The Montgomery County Police Department’s Safe Speed program has incorporated the following methodology for selecting locations for enforcement:
Roadways where cameras are placed follow criterion initially set forth by the enabling Maryland state law, Traffic Article 21-809, which restricts their placement to:
- residential roads with a speed limit of 35 miles per hour or less
- school zones
If the location in question is, in fact, a residential road with a speed limit of 35 miles per hour or less or in a school zone, the following process is in place for selecting locations for Safe Speed cameras:
- Pre-enforcement verification: Consists of requests from citizens, homeowners associations (HOA), legislatures, County Council members, and traffic officers as well as recurring problems, collisions, and other contributing factors (such as speeding, site surveys, and pedestrian proximity); community and environmental concerns such as location features (churches/synagogues, schools, public facilities, etc.), and pedestrian activity.
- Data collection: Several sources of data collection (listed above) are culled and narrowed to stretches of roadways where there is believed to be a concentration of speeding problems.
- Data analysis: Collected data is analyzed and reviewed by Automated Traffic Enforcement Unit staff, the Citizen Advisory Board for Traffic Issues (CAB-TI), and the Director of MCP’s Traffic Division. The Traffic Division Director has final approval.
- Traffic Division Director site visit: Once a potential site has been completely evaluated and all data has been analyzed, a site visit is made to make a final determination whether the potential site will be presented to CAB-TI for review. This visit may include a review of the following:
- Residential, school zone, or commercial location
- Roadway grade (curve, hill, straight).
- Proper signage (Is the speed limit posted , are there signs noting a change in speed limit, are there photo-enforced signs posted, etc?).
- CAB-TI – Evaluates/considers these factors:
- Crash endangerment – number of crashes in the designated area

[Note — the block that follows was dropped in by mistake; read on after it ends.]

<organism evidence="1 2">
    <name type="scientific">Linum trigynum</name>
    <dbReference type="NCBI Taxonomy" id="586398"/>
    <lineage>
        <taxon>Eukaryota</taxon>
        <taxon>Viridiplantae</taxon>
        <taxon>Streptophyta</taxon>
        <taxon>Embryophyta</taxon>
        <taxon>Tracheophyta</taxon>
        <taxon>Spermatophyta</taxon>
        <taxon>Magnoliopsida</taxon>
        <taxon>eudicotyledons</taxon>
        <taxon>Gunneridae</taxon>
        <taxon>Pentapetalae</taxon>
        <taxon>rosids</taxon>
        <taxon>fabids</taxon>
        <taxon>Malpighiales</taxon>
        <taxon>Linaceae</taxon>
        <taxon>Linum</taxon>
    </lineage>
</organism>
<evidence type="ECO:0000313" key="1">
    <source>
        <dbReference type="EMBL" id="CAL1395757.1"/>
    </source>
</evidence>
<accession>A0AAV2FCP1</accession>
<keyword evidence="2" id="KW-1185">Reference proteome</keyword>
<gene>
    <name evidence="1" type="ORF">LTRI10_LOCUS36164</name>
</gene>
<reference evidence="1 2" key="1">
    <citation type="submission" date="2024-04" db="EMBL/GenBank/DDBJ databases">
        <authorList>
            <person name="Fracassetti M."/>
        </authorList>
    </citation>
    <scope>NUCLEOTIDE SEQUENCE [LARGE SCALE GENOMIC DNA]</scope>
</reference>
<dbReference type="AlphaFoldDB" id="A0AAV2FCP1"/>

- Speed endangerment – Metro counts, etc.
- Environmental factors – areas where the equipment can be safely set up and operated
- Traffic-volume metrics – total number of vehicles passing through a selected survey location between rush hour and non-rush hour periods
- Prioritizes the roads by contributing factors – What is the pedestrian proximity on a potential speed enforcement road/deployment location? For example: schools, bus stops, playgrounds, pools, sidewalks, retirement facilities, crosswalks.
This is the procedure followed for each camera site.
NOTE: As the Speed Camera program evolved, it became apparent that drivers generally slow down when approaching a known speed camera and accelerate once they have passed it. In our efforts to further improve driver behavior, we have initiated the Speed Camera Corridor approach. This approach allows for the placement of cameras anywhere within a designated Speed Camera Corridor. The intention is to have drivers slow down on an entire stretch of road and not just where they know the cameras are located. The Speed Camera Corridor approach allows for the placement of multiple portable cameras along the same road. Once our data shows a significant reduction in violations, we will move a camera to another location and return at a later date, if necessary.
Have a questions? Contact the Automated Traffic Enforcement Unit
Main Office – 240-773-6050